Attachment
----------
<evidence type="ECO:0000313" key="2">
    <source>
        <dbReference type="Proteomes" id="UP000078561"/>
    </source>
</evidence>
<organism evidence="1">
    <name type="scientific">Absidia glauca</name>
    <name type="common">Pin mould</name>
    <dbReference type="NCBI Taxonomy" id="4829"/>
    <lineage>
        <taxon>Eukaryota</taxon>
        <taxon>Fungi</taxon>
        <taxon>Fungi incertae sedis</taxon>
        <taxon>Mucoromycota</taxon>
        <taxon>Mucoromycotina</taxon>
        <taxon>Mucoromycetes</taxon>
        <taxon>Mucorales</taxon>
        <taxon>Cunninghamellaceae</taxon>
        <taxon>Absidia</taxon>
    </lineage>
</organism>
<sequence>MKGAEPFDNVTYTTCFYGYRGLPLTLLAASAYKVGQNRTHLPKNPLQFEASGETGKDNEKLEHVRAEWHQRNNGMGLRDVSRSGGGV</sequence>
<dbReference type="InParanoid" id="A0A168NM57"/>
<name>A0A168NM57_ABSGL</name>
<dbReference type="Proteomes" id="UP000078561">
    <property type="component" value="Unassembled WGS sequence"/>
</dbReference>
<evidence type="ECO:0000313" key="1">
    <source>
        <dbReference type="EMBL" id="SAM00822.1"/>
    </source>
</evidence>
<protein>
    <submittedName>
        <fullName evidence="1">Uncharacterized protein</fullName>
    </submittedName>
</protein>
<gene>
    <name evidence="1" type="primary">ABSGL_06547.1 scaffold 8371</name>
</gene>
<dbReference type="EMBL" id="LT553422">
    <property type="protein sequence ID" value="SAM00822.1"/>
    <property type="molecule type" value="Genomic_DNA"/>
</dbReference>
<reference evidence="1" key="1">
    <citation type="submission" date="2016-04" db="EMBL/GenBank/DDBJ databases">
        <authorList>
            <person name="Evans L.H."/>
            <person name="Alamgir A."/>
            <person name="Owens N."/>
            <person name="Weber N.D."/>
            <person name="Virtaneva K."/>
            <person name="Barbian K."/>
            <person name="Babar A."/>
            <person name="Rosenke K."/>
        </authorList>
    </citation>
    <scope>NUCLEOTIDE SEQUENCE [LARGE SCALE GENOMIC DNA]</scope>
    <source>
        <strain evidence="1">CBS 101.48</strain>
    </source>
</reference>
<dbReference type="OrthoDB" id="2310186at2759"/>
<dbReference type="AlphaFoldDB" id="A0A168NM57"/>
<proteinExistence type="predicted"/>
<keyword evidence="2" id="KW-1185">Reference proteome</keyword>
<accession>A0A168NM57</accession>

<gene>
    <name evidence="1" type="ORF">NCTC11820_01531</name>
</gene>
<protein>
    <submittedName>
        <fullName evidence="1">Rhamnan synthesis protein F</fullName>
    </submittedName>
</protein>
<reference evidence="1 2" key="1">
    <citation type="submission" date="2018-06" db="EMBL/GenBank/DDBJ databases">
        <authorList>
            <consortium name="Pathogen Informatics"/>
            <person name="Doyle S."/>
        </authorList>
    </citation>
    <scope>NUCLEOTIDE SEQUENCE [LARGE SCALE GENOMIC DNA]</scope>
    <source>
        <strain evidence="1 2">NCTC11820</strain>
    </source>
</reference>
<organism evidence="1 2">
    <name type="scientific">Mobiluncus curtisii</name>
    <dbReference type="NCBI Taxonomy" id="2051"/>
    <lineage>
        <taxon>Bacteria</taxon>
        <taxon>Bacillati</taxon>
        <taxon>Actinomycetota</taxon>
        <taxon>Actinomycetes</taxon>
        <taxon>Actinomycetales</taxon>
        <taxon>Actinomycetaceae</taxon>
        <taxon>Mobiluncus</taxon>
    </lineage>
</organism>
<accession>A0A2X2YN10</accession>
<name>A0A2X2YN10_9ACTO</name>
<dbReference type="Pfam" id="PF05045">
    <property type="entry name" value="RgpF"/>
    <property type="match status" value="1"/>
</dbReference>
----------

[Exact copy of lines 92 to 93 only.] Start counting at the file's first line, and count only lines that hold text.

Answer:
        <taxon>Bacteria</taxon>
        <taxon>Bacillati</taxon>